The extension office also will be sending out information for livestock participants to pick up tags. They should wait until the process is communicated to contact the office. If families have 4-H manuals at the extension office, they can call 812-358-6101 to schedule a pickup time. Resources will be placed in a tote outside the extension office door.

Over the next few weeks, 4-H volunteers will make decisions on project exhibition, livestock projects and the traditional 4-H livestock auction.

“We have been communicating with our community as plans have changed significantly the past few months. We will continue to make sure everyone has the information they need moving forward,” the statement says. “We look forward to celebrating our youths’ accomplishments just as we do every summer. This year, however, it will look different. Our 4-H volunteers and 4-H members are resilient. We will get through this difficult time together.”

Tough decision

Officials rest assured the decisions were not easy to make and were not made without a great deal of thought and research.

“The Jackson County Fair takes great pride in being the largest event in Jackson County and has operated at an award-winning level throughout its history,” the statement reads. “However, the current projected guidelines in which the Jackson County Fair and any live 4-H event would have to abide by make it impossible to provide the same fair experience we have been accustomed to providing.”

Changes required by the current guidelines include:

Livestock would only be on the grounds for the day of their show and the barns would not be open to the public

Food stands would be required to monitor and maintain 6 feet of social distancing in food lines as required by the Centers for Disease Control and Prevention guidelines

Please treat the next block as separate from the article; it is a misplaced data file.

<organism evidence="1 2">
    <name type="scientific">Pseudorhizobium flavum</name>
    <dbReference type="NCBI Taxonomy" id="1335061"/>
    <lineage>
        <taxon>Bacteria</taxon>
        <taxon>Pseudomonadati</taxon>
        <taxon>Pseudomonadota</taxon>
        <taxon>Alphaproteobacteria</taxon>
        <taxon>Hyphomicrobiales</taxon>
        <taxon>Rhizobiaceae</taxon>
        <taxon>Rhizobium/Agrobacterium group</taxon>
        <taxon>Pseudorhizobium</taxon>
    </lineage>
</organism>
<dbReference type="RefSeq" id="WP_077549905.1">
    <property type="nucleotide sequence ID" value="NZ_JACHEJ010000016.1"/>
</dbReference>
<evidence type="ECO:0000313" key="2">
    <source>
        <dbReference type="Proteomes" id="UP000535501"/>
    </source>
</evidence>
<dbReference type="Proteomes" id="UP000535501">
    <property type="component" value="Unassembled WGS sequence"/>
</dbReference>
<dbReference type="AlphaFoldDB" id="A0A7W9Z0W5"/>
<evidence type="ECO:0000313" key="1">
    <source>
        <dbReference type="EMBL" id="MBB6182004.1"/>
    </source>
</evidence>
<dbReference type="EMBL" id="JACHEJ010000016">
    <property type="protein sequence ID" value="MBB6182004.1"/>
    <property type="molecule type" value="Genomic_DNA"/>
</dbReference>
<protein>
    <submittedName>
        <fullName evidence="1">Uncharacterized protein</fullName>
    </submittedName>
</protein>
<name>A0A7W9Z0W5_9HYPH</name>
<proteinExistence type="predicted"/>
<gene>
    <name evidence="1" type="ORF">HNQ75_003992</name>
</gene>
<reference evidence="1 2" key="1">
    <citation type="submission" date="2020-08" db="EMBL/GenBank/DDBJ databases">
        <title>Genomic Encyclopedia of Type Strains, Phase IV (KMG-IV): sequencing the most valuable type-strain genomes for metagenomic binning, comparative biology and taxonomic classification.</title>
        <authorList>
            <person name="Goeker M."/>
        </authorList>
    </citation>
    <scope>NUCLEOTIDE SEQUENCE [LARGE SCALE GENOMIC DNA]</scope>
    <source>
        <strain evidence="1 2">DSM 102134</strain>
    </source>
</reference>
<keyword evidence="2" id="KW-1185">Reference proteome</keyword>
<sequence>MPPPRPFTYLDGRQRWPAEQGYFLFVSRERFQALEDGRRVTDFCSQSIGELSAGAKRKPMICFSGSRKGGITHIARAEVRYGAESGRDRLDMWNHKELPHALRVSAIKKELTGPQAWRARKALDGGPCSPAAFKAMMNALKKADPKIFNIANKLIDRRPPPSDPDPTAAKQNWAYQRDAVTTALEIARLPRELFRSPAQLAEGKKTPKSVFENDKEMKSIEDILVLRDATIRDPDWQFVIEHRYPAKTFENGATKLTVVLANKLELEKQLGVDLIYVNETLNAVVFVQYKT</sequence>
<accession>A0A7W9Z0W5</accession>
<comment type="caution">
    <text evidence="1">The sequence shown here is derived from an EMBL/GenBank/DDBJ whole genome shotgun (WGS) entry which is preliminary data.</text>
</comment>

Buildings would be required to be one-way traffic only with limits to the number of people that can be in each building at one time to comply with proper social distancing

All lines and walkways in the carnival grounds would be required to maintain 6 feet of social distancing at all times

The fair board heard from Dr. Christopher Bunce and Paul Ramsey from the Jackson County Health Department during Tuesday’s meeting.

Bunce said based on what’s known about the coronavirus, it can be transmitted whenever there’s a density of people and there is prolonged exposure to an infected person.

“Primarily, it’s between people’s faces,” he said. “As much as we talk about cleaning surfaces, it’s between face to face, and so that’s why we get the distance and facewear.”

Bunce said while it may not have been impossible to have the fair, a system would have had to be in place where people are relatively separate.

“You can’t just set rules up, have a line of tape on the ground and just think it’s going to run,” he said. “You have to have people walking around and saying, ‘Hey, can you move back a little bit?’ You have to have it. If you don’t have it, then it’s going to be really hard to have any kind of meaningful safety measures that don’t just get run over.”

Right now, Bunce said he has no reason, data or evidence to believe the virus would be gone by the time of the fair.

“The Jackson County Fair is known as a place where people come to gather. This is evident in one of its nicknames, ‘The Lawn Chair Fair,’” the joint statement says. “However, a large gathering at the end of July currently poses a great deal of risk to our visitors and volunteers from all communities that come to the fair and the related churches, schools and places of work of our visitors and volunteers.”

Officials said they hope to see everyone at the 2021 Jackson County Fair, which is set for July 25 through 31.